Achieving our sustainable packaging goal is part of our global Kellogg’s Better Days® commitment to create Better Days for 3 billion people around the world by 2030 by addressing the interrelated issues of wellbeing, food security and climate resiliency. It also supports United Nations’ Sustainable Development Goal #12 – Sustainable Production and Consumption – including #12.5, to “substantially reduce waste generation through prevention, reduction, recycling and reuse.”

    When our founder Mr. Kellogg introduced the first box of Kellogg’s Corn Flakes® cereal in 1906, it came in boxes made from recycled content. Today, 100% of our timber-based packaging that goes into cereal and other boxes comes from low risk, certified-sustainable or recycled sources. And we’re speeding up our efforts to achieve our packaging goal. Around the world, we’re committed to following the principles of the circular economy, excluding, reducing and replacing plastic, as well as building external partnerships to ensure more plastic can be recycled after use. Below are a few examples on how we are progressing against our commitment. More information about our efforts are provided in our Sustainable Packaging Annual Milestones.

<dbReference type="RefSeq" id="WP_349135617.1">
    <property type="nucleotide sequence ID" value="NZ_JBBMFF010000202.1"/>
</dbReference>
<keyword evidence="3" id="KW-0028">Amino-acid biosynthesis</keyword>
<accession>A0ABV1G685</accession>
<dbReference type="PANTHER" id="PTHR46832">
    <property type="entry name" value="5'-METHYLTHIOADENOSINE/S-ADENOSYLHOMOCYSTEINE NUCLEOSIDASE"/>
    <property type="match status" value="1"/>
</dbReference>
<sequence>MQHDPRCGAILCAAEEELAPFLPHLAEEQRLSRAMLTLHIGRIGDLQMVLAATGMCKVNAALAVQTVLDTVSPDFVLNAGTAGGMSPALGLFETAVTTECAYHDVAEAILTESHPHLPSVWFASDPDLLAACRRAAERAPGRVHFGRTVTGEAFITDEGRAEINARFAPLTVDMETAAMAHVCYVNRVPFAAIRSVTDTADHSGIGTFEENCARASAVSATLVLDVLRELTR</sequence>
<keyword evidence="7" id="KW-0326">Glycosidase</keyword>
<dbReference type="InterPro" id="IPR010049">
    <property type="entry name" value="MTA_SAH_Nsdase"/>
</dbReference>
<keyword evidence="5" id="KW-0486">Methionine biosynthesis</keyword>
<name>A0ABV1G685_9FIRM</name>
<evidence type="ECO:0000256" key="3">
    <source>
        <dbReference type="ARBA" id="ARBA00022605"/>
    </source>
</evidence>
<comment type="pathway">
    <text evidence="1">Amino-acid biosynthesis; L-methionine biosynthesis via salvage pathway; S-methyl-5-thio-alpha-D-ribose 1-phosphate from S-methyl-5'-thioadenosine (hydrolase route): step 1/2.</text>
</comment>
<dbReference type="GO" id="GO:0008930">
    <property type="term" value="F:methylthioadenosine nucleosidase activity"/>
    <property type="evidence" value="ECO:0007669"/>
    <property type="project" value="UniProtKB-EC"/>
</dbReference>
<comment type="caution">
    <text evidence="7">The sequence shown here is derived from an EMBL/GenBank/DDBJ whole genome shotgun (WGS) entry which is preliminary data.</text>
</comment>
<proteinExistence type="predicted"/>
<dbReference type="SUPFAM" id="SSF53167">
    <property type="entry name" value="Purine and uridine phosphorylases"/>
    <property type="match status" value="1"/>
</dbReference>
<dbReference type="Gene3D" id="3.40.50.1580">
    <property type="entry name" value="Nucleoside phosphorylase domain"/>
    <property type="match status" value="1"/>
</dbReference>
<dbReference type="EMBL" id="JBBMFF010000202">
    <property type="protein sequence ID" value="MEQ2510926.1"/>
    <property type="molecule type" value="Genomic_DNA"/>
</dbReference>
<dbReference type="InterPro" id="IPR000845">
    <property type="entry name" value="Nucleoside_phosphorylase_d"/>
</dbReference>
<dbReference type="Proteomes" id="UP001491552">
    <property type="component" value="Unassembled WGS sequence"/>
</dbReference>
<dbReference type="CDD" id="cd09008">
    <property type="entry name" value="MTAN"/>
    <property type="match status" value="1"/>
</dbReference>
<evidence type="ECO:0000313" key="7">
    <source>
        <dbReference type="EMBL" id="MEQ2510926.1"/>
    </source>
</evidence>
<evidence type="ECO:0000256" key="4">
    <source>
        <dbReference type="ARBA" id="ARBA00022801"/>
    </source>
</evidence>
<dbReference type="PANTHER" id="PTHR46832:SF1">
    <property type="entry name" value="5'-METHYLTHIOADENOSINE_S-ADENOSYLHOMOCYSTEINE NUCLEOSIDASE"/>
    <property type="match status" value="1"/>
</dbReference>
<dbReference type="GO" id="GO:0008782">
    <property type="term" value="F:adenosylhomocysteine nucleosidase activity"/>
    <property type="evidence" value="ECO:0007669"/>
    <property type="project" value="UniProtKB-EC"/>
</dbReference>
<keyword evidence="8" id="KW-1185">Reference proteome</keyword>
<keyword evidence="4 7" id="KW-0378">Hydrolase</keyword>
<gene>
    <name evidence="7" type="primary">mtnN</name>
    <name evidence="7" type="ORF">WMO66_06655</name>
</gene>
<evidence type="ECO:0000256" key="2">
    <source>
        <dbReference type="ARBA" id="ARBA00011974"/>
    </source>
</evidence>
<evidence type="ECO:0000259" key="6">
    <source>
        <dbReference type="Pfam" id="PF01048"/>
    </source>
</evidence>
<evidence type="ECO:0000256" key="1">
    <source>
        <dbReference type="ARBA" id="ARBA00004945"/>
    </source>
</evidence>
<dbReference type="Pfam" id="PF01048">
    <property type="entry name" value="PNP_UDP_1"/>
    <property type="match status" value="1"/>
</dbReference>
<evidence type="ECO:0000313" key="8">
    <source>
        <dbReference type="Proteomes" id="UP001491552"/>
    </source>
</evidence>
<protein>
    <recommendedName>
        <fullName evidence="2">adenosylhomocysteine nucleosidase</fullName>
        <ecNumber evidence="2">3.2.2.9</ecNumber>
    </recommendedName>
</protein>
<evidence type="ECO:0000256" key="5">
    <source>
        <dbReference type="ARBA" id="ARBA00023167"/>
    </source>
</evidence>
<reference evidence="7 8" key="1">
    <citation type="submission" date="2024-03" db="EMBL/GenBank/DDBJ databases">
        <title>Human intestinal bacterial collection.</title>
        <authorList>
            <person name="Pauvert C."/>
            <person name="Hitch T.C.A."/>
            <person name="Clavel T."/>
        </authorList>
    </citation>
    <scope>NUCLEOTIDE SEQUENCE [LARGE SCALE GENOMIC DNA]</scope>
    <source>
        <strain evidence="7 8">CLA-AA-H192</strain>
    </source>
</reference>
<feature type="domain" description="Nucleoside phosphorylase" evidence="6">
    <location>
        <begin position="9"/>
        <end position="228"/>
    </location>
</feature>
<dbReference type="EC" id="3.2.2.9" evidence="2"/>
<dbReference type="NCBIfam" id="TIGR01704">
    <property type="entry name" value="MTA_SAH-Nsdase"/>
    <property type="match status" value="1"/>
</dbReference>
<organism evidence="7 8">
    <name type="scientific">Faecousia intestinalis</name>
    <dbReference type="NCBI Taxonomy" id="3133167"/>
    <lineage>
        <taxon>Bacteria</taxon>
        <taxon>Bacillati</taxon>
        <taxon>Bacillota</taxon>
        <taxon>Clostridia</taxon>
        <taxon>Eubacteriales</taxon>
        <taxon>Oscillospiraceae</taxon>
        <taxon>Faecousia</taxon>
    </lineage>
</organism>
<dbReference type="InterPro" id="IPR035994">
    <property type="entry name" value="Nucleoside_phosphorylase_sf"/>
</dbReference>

In 2018, we implemented a “greening” of our facilities, transitioning to compostable and paper foodservice products in all our plants and offices globally … no more plastic and no more single-use foam. In our U.S. operations in Illinois and Michigan alone, we diverted 2 million pieces of silverware, 105,000 straws and 110,000 bottles from landfill every year. We also eliminated single-use plastic spoons that were part of certain packages.


    In the U.S., we’re reducing the thickness in some of our bag-in-box retail cereal packages by 17% to reduce our plastic packaging by 97,000 kilograms, or the equivalent of nearly 35, 30-gallon barrels of uncrushed plastic bottles each year3. This project will enable us to eliminate the equivalent amount of packaging it takes to produce 9 million bag-in-box liners, annually. We also recently decreased the size of cereal boxes, while maintaining the same amount of food in each box. As a result, we reduced the size of the corrugated shipping cartons that hold these packages, eliminating up to 1 million pounds of packaging material.

    We also currently have some instances where we bulk ship cereal in reusable bins from the production facility to the final destination, where it is packed into pouches or bag-in-box packages. This happens with our granolas and cereals in multiple regions. In Africa, India, China and Australia, we’ve significantly reduced packaging using this approach.